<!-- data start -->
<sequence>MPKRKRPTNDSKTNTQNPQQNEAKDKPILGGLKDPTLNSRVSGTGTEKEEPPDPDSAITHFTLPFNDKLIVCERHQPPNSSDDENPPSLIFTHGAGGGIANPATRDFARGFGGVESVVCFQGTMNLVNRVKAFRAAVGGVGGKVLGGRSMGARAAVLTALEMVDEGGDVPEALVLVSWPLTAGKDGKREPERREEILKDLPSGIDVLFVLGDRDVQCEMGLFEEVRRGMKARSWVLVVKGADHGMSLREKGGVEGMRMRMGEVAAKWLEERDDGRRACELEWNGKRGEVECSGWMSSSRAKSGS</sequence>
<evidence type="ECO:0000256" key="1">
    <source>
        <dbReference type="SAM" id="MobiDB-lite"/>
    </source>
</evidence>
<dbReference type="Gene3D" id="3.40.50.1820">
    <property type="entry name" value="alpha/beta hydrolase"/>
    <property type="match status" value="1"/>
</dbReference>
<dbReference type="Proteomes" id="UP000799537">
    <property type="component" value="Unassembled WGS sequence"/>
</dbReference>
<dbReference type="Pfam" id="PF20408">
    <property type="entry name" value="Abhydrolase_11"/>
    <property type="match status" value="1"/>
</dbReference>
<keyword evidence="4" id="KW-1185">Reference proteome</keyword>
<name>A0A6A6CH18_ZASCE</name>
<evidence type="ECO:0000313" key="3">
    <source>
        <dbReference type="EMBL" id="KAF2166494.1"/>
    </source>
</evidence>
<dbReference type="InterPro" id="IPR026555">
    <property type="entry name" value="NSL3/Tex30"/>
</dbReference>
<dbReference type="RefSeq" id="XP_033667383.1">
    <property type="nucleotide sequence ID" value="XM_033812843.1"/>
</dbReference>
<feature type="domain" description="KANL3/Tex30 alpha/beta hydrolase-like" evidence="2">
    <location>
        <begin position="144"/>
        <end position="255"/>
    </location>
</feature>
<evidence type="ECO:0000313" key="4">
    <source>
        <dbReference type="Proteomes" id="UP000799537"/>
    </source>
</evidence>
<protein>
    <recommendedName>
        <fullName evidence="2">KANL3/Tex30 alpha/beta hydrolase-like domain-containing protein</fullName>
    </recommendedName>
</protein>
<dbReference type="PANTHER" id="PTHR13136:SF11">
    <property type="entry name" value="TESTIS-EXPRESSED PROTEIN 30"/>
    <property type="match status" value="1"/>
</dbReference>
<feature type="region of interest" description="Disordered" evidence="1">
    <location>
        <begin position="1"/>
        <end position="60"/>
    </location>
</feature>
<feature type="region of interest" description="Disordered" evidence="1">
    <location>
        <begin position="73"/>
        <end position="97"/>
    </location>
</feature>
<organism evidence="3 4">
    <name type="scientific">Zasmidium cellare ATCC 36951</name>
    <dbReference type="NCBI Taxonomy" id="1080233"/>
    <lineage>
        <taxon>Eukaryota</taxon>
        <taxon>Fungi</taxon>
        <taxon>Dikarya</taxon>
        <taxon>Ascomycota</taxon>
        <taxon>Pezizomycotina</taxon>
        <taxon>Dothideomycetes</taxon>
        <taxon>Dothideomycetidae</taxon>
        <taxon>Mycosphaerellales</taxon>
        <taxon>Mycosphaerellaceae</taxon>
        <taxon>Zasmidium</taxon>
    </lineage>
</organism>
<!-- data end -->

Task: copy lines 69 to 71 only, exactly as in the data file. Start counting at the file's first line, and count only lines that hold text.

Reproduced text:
        <taxon>Dikarya</taxon>
        <taxon>Ascomycota</taxon>
        <taxon>Pezizomycotina</taxon>